Advanced Computing in the Age of AI | Monday, October 3, 2022

Tool and Dice 

<img style="float: left;" src="http://media2.hpcwire.com/dmr/DMR_GenCon-Lolth_cropped.jpg" alt="" width="95" height="102" />Gen Con, the ultimate gaming convention, has come and gone but is not forgotten. Only at Gen Con are you likely to pass a trio of dudes dressed in Imperial Stormtrooper armor from the waist up and Scottish Highlander kilts from the waist down, writes Matt Sakey who attended the fest.

For the past 45 years, people have converged in ever-increasing numbers to spend an August weekend celebrating all things game-related. The event is Gen Con (short for “Geneva Convention,” as it was originally held in Lake Geneva, Wisconsin in the late sixties), and it’s gamer paradise. These days Gen Con is held in Indianapolis, and boasts an attendance of about 40,000. Miniature-based wargames, board games, tabletop roleplaying games, video games, card games… you name it, it’s represented, along with assorted other hobbies traditionally beloved of gamers.

I’ve been going for years. A chance to hang out with old friends and enjoy all the stuff we used to have much more time for. Plus the event is sort of a pilgrimage, where we can cut loose and get our inner geek on in entirely friendly surroundings. Gen Con is doubtless overwhelming for those who don’t consider themselves part of the gamer culture, while gamers revel in the opportunity to totally immerse in it for a few days. Only at Gen Con are you likely to pass a trio of dudes dressed in Imperial Stormtrooper armor from the waist up and Scottish Highlander kilts from the waist down. In most bars the world over you’ll hear people arguing about politics or professional football; at Gen Con, the table next to yours is probably engaged in discussion about encumbrance rules or whether the D20 system’s statistical shortcomings should be corrected in 5E, or how the abolishment of ThAC0 would make Gygax turn in his grave – assuming, of course, he was subject to magic from an evil-aligned cleric of fifth level or higher.

Any non-gamer standing in the gazillion-square-foot exhibit hall at Gen Con would feel similarly lost. After all, there’s an eight foot statue of a giant spider lady over there (that’s just Lolth, arachno-goddess of the Drow). There’s a gaggle of people dressed in… like… a combination of dusty nineteenth-century eveningwear and gas masks with copper gears on them (it’s Steampunk, it’s a thing). The guy at that booth is selling a playing card for $1,200 (“Time Walk.” Very rare. An extra turn for two Blue mana!).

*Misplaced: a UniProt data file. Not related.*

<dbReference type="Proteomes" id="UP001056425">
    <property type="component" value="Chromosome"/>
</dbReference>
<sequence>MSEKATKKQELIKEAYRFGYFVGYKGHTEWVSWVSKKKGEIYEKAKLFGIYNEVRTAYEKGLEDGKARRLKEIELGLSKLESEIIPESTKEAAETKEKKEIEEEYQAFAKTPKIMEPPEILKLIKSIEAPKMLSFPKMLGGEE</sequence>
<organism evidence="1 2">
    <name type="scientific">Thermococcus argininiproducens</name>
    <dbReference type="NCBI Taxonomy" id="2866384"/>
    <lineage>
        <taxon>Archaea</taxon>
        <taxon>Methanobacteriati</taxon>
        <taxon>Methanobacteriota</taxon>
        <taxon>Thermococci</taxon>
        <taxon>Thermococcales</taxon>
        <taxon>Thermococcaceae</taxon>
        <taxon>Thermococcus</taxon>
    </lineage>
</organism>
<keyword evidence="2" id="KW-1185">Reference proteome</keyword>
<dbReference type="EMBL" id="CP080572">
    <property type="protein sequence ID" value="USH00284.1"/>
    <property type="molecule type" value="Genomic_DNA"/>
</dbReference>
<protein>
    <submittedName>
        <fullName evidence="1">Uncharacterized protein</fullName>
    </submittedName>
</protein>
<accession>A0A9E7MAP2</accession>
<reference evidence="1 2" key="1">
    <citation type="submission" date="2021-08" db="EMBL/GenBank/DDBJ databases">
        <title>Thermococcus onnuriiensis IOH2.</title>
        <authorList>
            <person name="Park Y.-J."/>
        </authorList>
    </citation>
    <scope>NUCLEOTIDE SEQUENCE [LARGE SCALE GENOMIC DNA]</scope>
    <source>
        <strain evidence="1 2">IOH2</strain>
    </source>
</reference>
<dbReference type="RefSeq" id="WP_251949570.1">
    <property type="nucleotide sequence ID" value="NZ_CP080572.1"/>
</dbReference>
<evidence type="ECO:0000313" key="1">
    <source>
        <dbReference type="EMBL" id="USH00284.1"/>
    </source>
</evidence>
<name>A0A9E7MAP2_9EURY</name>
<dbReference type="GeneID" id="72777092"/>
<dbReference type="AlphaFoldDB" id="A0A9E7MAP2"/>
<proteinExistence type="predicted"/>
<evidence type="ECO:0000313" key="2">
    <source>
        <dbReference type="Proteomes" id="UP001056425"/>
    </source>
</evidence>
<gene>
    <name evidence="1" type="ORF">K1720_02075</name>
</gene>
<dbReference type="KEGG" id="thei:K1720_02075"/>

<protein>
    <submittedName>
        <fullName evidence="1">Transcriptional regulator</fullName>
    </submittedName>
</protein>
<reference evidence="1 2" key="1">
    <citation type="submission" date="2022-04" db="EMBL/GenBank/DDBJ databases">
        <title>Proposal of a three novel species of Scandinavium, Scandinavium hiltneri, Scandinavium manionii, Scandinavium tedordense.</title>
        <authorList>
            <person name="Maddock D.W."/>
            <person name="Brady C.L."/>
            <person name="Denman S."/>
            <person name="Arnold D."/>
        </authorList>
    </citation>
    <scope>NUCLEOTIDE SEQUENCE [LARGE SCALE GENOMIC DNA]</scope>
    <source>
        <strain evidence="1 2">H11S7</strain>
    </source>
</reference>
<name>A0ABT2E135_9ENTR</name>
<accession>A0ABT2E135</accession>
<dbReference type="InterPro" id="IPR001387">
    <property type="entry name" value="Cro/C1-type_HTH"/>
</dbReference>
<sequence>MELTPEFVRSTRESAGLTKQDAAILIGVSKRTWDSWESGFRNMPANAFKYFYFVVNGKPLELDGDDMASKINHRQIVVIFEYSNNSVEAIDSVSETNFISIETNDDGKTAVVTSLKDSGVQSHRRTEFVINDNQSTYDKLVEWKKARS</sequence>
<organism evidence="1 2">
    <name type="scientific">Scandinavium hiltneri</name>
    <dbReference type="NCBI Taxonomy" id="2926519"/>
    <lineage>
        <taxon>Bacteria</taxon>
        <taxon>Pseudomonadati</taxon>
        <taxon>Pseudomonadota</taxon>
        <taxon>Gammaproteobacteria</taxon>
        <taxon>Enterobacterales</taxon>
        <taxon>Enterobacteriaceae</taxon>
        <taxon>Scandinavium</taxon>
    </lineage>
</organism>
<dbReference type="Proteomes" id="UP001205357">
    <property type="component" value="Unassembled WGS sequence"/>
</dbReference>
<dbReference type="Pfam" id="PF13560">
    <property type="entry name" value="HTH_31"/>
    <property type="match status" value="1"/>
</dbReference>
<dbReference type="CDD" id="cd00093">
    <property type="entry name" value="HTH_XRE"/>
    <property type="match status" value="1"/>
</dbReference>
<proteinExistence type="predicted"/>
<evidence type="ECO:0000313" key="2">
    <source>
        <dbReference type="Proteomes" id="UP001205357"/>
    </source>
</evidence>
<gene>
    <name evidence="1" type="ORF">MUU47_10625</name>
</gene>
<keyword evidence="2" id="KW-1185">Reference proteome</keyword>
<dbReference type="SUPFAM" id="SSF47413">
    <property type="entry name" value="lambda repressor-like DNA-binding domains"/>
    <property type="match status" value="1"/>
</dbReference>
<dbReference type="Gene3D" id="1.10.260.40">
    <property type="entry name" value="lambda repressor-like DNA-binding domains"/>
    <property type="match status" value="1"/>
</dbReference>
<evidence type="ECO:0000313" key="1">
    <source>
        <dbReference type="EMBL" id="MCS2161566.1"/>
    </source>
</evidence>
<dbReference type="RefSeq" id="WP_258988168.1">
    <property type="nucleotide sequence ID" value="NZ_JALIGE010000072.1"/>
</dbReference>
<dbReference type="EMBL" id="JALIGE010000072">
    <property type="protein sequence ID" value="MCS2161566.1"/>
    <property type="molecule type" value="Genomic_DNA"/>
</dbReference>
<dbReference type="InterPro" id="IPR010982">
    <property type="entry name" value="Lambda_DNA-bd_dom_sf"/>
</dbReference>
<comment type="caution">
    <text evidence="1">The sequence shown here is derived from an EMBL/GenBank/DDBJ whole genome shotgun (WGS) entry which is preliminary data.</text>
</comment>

Honestly, though, I feel as confused when I’m in a meeting with more than one engineer. They’re always talking about “meshing things,” whatever that means. Yesterday on a conference call, four of them got into a rather tense argument about heat exchangers, for crying out loud. To a manufacturer, a “die” is… I’m not sure what it is. To a gamer, a “die” is a plastic polyhedron that you roll to generate a random number. You know, dice.

Since I’ve got a foot in both worlds I can appreciate both cultures, and we should all appreciate that every one has its own idiosyncrasies. Meanwhile, another thing that’s worth considering, should you ever stand near the spider lady in that big exhibit hall: everything there, from the digitally-sculpted Mallifaux miniatures to that Time Walk card, it was all manufactured. Someone designed it and someone built it, and now here it is in Indianapolis, making 40,000 people very happy.

The digital manufacturing transition is as much a cultural shift as a technological one, so there’s something to be said for pausing and taking a look around and thinking about how two different worlds – like the world of gaming and the world of product design – are often more connected than disconnected, despite how they might initially seem. Manufacturers are very used to doing things a certain way, and adopting revolutionary new tools, tools that even require a new way of thinking about how stuff is made, is no simple matter. It’s not just a technical transition. But adopt them they will, just as D&D players migrate between editions every few years, despite the often staggering mechanical changes.

The differences between manufacturing culture and gaming culture, or any two cultures really, are a lot smaller than it might initially seem. It’s true that Lolth the Spider Queen has no place on a factory floor, but she was born on one. And a whole lot of people who spend most days working on factory floors also spend a weekend at Gen Con in her company.

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